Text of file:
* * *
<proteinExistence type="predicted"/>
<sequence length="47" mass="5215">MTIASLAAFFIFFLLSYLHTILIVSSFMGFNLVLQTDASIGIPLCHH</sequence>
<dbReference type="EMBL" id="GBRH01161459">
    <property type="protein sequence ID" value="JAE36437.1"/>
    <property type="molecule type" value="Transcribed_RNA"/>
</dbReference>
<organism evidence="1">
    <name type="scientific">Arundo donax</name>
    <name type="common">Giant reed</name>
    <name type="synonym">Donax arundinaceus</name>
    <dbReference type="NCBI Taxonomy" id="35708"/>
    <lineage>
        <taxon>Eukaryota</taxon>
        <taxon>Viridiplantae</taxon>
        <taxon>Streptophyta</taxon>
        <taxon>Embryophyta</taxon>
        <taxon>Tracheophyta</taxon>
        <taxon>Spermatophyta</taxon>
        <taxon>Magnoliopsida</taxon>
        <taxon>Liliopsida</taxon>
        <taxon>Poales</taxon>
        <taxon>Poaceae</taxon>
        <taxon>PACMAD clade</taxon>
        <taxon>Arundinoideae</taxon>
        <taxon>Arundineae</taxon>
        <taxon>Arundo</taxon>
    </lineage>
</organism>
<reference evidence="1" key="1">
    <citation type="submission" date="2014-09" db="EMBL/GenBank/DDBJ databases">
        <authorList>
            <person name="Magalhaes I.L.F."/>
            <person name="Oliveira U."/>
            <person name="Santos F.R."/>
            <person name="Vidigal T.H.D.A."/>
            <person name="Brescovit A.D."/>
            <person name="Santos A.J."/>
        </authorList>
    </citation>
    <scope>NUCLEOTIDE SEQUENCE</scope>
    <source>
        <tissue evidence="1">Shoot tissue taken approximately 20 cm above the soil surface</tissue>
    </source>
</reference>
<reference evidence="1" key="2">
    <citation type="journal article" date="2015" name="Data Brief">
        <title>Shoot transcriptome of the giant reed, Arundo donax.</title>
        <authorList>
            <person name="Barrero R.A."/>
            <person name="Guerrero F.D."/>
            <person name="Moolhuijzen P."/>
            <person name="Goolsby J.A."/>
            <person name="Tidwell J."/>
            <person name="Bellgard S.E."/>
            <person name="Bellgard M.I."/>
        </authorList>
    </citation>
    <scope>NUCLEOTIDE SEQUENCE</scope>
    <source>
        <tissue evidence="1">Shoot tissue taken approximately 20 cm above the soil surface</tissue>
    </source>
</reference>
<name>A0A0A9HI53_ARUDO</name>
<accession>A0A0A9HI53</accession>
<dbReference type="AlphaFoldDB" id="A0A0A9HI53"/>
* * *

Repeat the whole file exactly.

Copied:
<proteinExistence type="predicted"/>
<sequence length="47" mass="5215">MTIASLAAFFIFFLLSYLHTILIVSSFMGFNLVLQTDASIGIPLCHH</sequence>
<dbReference type="EMBL" id="GBRH01161459">
    <property type="protein sequence ID" value="JAE36437.1"/>
    <property type="molecule type" value="Transcribed_RNA"/>
</dbReference>
<organism evidence="1">
    <name type="scientific">Arundo donax</name>
    <name type="common">Giant reed</name>
    <name type="synonym">Donax arundinaceus</name>
    <dbReference type="NCBI Taxonomy" id="35708"/>
    <lineage>
        <taxon>Eukaryota</taxon>
        <taxon>Viridiplantae</taxon>
        <taxon>Streptophyta</taxon>
        <taxon>Embryophyta</taxon>
        <taxon>Tracheophyta</taxon>
        <taxon>Spermatophyta</taxon>
        <taxon>Magnoliopsida</taxon>
        <taxon>Liliopsida</taxon>
        <taxon>Poales</taxon>
        <taxon>Poaceae</taxon>
        <taxon>PACMAD clade</taxon>
        <taxon>Arundinoideae</taxon>
        <taxon>Arundineae</taxon>
        <taxon>Arundo</taxon>
    </lineage>
</organism>
<reference evidence="1" key="1">
    <citation type="submission" date="2014-09" db="EMBL/GenBank/DDBJ databases">
        <authorList>
            <person name="Magalhaes I.L.F."/>
            <person name="Oliveira U."/>
            <person name="Santos F.R."/>
            <person name="Vidigal T.H.D.A."/>
            <person name="Brescovit A.D."/>
            <person name="Santos A.J."/>
        </authorList>
    </citation>
    <scope>NUCLEOTIDE SEQUENCE</scope>
    <source>
        <tissue evidence="1">Shoot tissue taken approximately 20 cm above the soil surface</tissue>
    </source>
</reference>
<reference evidence="1" key="2">
    <citation type="journal article" date="2015" name="Data Brief">
        <title>Shoot transcriptome of the giant reed, Arundo donax.</title>
        <authorList>
            <person name="Barrero R.A."/>
            <person name="Guerrero F.D."/>
            <person name="Moolhuijzen P."/>
            <person name="Goolsby J.A."/>
            <person name="Tidwell J."/>
            <person name="Bellgard S.E."/>
            <person name="Bellgard M.I."/>
        </authorList>
    </citation>
    <scope>NUCLEOTIDE SEQUENCE</scope>
    <source>
        <tissue evidence="1">Shoot tissue taken approximately 20 cm above the soil surface</tissue>
    </source>
</reference>
<name>A0A0A9HI53_ARUDO</name>
<accession>A0A0A9HI53</accession>
<dbReference type="AlphaFoldDB" id="A0A0A9HI53"/>